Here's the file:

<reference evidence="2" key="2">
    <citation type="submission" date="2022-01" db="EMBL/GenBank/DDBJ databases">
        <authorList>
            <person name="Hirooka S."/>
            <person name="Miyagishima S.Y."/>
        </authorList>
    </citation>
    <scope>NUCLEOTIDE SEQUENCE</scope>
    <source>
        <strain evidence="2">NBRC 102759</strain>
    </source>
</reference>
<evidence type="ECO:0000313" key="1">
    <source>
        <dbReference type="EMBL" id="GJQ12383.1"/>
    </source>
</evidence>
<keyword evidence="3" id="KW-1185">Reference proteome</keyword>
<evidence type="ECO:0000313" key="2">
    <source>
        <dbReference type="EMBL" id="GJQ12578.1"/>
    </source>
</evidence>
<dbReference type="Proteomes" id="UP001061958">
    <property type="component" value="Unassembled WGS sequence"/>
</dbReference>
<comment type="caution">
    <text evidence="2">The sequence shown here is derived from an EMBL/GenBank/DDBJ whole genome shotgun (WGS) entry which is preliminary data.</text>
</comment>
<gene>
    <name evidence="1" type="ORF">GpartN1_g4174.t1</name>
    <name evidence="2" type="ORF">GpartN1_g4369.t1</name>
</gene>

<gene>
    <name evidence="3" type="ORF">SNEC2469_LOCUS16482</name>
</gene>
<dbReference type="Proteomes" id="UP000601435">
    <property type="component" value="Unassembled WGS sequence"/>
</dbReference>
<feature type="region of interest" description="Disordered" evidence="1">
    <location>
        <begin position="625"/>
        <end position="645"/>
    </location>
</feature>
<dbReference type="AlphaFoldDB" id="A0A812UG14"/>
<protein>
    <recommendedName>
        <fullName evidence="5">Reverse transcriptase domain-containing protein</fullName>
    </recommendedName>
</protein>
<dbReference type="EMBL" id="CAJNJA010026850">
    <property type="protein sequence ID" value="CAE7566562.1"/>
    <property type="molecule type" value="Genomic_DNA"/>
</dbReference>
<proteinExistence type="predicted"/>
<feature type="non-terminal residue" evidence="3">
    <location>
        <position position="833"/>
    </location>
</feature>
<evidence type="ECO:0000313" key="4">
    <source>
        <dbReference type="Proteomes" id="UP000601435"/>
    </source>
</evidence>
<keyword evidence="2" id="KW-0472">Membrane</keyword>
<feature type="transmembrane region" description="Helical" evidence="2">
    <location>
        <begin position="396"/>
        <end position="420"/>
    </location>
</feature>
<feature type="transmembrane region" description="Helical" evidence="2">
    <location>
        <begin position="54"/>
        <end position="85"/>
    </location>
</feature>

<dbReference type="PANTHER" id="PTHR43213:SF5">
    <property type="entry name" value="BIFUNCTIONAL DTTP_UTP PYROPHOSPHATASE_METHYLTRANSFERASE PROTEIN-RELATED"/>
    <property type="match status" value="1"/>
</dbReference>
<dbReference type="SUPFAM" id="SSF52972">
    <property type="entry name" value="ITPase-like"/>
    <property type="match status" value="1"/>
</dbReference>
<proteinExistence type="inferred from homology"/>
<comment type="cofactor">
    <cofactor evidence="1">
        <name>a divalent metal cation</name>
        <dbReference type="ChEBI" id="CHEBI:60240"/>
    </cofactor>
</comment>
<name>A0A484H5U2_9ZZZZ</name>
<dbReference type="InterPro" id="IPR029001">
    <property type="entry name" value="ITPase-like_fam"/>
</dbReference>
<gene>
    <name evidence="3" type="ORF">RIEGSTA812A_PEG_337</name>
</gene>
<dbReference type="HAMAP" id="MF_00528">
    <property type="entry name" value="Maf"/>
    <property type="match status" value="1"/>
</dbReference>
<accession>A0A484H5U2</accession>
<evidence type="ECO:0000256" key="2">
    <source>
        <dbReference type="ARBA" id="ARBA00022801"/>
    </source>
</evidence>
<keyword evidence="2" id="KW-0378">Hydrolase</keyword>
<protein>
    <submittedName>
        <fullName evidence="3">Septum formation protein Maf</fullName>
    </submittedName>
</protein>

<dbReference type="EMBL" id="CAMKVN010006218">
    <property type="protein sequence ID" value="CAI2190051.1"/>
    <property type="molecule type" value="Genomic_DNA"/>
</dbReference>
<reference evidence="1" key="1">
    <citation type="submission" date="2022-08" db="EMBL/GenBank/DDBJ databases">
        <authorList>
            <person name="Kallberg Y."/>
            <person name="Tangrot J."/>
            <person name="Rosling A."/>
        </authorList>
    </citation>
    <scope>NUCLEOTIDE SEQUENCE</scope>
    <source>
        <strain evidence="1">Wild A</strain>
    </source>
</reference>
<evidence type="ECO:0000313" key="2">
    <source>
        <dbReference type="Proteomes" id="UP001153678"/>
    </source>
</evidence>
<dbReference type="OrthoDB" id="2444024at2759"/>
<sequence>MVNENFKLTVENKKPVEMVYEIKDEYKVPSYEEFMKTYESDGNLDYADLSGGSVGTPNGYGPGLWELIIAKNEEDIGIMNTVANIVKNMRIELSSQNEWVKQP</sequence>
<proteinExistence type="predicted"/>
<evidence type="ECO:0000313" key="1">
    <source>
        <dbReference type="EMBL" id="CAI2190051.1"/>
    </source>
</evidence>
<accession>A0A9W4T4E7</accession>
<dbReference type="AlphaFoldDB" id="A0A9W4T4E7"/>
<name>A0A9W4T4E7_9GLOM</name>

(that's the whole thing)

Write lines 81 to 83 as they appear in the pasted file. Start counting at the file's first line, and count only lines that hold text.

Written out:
    <property type="entry name" value="BIFUNCTIONAL DTTP_UTP PYROPHOSPHATASE_METHYLTRANSFERASE PROTEIN-RELATED"/>
    <property type="match status" value="1"/>
</dbReference>